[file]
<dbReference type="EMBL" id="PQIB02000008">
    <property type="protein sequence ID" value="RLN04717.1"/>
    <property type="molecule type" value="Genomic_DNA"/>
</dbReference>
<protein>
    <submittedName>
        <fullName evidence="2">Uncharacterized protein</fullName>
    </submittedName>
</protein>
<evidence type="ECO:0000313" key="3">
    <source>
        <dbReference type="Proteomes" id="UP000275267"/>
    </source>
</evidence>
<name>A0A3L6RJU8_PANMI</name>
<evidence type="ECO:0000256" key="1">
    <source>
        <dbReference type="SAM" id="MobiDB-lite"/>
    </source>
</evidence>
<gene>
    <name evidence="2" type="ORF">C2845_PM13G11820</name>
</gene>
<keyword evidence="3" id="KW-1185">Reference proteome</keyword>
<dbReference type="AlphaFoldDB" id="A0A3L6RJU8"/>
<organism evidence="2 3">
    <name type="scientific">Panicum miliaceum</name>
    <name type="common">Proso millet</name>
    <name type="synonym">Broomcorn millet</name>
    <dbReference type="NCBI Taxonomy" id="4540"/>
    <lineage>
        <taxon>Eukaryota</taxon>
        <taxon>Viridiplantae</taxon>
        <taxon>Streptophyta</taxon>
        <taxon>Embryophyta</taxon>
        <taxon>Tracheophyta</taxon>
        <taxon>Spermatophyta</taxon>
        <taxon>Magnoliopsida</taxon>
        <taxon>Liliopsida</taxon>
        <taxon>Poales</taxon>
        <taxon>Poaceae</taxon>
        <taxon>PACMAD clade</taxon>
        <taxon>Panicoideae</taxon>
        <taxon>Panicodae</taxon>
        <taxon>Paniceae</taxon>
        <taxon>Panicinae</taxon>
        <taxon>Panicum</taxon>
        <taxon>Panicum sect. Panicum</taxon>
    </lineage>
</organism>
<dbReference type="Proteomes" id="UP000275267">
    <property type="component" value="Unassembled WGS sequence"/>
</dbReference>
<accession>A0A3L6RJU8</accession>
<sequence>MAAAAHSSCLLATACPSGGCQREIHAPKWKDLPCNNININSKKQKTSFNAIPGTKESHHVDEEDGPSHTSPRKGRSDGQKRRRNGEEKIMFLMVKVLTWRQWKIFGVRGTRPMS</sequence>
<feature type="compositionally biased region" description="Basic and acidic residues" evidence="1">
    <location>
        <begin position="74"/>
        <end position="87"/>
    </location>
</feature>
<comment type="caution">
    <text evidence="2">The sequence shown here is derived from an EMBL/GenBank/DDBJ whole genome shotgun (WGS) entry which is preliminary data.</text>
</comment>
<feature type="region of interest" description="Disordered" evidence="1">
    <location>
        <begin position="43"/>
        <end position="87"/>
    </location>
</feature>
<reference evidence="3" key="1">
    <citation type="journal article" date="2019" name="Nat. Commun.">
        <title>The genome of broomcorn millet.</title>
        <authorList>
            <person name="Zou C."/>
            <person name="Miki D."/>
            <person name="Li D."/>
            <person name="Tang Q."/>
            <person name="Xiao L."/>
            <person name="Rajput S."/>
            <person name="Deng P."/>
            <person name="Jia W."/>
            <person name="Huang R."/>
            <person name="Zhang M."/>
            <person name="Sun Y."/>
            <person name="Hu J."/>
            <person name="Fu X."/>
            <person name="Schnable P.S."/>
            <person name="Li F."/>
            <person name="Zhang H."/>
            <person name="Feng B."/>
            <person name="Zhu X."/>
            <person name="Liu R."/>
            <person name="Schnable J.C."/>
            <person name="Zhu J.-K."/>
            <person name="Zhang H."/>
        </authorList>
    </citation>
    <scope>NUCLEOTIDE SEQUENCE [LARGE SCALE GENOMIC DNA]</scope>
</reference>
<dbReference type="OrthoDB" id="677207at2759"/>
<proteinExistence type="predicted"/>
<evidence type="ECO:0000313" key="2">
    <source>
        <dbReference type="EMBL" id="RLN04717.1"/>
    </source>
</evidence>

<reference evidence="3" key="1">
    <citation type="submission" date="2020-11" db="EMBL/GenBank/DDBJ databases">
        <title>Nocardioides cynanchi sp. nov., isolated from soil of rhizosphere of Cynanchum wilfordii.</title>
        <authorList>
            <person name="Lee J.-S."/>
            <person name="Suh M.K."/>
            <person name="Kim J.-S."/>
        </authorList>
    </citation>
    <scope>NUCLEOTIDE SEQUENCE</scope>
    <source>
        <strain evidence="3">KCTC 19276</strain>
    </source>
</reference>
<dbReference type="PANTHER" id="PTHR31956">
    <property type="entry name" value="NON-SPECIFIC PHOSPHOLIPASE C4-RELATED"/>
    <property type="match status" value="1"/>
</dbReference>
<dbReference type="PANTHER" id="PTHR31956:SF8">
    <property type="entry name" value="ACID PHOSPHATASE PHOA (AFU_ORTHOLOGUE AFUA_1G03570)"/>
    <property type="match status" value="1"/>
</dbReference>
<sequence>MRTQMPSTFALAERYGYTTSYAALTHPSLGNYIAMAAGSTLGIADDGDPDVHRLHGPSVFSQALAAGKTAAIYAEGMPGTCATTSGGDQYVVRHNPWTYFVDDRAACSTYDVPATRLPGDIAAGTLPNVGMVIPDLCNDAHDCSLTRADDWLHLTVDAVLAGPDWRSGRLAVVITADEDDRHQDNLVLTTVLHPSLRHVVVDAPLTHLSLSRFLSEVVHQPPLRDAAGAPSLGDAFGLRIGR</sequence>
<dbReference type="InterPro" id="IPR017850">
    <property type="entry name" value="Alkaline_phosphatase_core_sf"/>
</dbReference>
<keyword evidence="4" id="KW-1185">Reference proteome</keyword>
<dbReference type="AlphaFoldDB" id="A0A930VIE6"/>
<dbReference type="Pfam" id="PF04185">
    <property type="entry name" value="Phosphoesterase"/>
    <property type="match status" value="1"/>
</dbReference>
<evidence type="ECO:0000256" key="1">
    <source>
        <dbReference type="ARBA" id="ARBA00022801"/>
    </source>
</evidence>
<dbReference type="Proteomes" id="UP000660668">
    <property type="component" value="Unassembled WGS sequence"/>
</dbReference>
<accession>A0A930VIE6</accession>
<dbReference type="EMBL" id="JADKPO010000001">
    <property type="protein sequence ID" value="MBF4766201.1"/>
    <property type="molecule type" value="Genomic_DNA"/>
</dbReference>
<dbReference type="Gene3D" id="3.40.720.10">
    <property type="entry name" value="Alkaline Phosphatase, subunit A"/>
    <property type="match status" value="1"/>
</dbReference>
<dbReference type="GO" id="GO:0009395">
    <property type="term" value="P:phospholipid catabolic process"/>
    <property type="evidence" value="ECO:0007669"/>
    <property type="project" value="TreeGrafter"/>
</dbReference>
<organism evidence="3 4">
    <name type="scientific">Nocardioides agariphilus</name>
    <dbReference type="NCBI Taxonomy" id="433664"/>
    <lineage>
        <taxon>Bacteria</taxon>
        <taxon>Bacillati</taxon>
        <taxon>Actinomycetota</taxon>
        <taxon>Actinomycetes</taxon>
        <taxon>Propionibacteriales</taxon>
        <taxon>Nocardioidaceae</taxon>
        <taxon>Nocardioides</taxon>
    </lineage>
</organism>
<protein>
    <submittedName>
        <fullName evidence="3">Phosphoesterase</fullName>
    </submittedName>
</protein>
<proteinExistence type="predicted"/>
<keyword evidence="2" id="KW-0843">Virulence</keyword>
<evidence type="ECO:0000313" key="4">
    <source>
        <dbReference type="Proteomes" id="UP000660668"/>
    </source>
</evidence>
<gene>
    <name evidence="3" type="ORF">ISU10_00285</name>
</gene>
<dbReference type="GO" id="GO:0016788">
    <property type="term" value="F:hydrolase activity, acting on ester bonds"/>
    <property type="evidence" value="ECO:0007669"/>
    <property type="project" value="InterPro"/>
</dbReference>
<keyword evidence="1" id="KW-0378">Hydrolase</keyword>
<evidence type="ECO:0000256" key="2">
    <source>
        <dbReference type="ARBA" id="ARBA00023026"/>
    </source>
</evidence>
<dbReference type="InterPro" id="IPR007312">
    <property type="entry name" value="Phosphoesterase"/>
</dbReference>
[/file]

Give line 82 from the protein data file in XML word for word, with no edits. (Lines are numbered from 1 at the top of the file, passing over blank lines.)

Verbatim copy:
            <person name="Jia W."/>